“Rather, the constraint was the time of the enterprise facilitators. With more resources for the program to hire additional enterprise facilitators the success rate would have been much higher,” she said.

Although the launch was about the success that the Ignite model has proven to be, Ms Roumeliotis said it was also about celebrating the determination and passion of a special group of people who began a new life in this country, and today call themselves entrepreneurs.

“The Ignite initiative has always been close to my heart because it demonstrates what many of us in the settlement sector know first-hand – that humanitarian refugees bring a wealth of skill and experience in entrepreneurship to Australia, and that with support they can contribute their know-how and skills, paying dividends to the economy.”

Overall, of the 240 SSI refugee clients accepted into the Ignite program, 25 per cent were now running their own enterprise, the study found – an admirable success rate considering the substantial barriers refugees faced, Professor Collins said.

“At first glance refugees are the most unlikely entrepreneurs. They lack capital to start up a business, they have no credit history, no assets or security. In many instances their educational qualifications are not recognised and they have no social networks,” he said.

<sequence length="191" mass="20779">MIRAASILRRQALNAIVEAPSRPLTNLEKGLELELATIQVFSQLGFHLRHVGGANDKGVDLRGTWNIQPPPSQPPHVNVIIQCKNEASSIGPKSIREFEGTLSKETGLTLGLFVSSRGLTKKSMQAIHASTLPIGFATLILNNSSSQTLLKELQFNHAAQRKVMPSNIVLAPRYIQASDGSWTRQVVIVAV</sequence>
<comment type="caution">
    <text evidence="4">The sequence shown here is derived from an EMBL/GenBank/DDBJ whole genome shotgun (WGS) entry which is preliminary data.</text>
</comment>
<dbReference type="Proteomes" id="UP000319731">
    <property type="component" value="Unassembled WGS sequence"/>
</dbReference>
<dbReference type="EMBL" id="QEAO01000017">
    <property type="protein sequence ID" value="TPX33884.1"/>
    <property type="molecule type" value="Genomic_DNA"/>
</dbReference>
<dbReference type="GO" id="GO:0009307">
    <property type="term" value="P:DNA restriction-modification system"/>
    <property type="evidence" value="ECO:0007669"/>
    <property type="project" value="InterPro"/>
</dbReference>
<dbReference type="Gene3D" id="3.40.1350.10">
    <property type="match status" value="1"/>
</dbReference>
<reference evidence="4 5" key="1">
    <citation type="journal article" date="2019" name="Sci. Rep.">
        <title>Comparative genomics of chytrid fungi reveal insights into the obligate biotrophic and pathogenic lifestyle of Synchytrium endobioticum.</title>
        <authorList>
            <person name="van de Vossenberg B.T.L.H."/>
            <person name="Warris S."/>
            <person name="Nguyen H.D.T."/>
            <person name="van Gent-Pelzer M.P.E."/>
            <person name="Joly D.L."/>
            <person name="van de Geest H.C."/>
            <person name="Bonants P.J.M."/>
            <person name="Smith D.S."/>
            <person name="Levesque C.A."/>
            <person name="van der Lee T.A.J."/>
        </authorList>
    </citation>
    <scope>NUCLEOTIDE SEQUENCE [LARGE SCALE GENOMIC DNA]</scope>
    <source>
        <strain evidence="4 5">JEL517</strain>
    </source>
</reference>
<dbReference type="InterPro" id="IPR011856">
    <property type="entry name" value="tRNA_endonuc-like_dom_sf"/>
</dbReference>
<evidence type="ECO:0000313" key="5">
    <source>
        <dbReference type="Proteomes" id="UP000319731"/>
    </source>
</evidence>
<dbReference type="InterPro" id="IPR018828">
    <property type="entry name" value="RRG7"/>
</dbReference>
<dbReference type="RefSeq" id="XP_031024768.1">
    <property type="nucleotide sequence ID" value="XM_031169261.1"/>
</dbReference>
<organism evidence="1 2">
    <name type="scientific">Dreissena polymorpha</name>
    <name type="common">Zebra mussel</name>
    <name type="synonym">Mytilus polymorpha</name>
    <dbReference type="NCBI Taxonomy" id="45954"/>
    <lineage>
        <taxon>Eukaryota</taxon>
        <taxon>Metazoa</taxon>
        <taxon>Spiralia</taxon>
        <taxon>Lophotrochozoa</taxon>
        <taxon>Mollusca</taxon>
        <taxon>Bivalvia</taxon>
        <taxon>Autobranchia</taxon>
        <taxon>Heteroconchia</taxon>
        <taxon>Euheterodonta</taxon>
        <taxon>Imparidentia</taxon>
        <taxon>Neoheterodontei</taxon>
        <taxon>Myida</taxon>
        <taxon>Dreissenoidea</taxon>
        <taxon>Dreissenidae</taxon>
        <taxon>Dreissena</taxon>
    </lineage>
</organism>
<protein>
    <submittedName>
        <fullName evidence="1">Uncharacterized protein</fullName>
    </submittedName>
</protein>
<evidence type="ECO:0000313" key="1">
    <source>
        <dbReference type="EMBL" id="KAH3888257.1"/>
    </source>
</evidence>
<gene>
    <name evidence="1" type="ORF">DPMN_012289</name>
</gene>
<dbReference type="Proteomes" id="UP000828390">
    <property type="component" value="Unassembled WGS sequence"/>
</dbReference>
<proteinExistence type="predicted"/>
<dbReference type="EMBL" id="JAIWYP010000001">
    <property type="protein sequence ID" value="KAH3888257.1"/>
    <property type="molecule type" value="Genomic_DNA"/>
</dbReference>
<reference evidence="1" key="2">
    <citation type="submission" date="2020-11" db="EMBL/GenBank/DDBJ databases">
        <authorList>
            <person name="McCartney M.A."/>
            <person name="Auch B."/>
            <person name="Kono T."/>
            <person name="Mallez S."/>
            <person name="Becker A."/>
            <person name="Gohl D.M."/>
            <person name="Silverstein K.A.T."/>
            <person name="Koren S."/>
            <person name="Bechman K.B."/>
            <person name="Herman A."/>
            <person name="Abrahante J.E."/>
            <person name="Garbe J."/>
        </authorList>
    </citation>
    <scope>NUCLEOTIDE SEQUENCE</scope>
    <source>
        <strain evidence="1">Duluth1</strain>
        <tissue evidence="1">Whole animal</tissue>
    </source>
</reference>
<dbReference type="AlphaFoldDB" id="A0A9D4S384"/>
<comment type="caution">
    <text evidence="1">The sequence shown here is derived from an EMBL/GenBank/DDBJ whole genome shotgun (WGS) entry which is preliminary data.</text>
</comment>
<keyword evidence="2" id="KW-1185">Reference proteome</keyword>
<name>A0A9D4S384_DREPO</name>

The event commenced with a magic and illusion performance by Hamid Ariento, one of Ignites most recent entrepreneurs.

SSI CEO Violet Roumeliotis speaking about Ignite at Parliament House.
SSI CEO Violet Roumeliotis speaking about Ignite at Parliament House. 


Mr Ariento came to Australia in 2013, seeking refuge rom Iran, and was supported by SSI on arrival.

At 15 years of age, Mr Ariento was allowed to start learning how to do magic tricks as long as he kept up with his studies.

Within two years he was a professional, doing shows for television and performing in Iran, Malaysia, Singapore and for the Queen of Belgium.

“What I like the most about being a magician is the expression of surprise in the faces of the people attending my shows when a trick impresses them,” He said.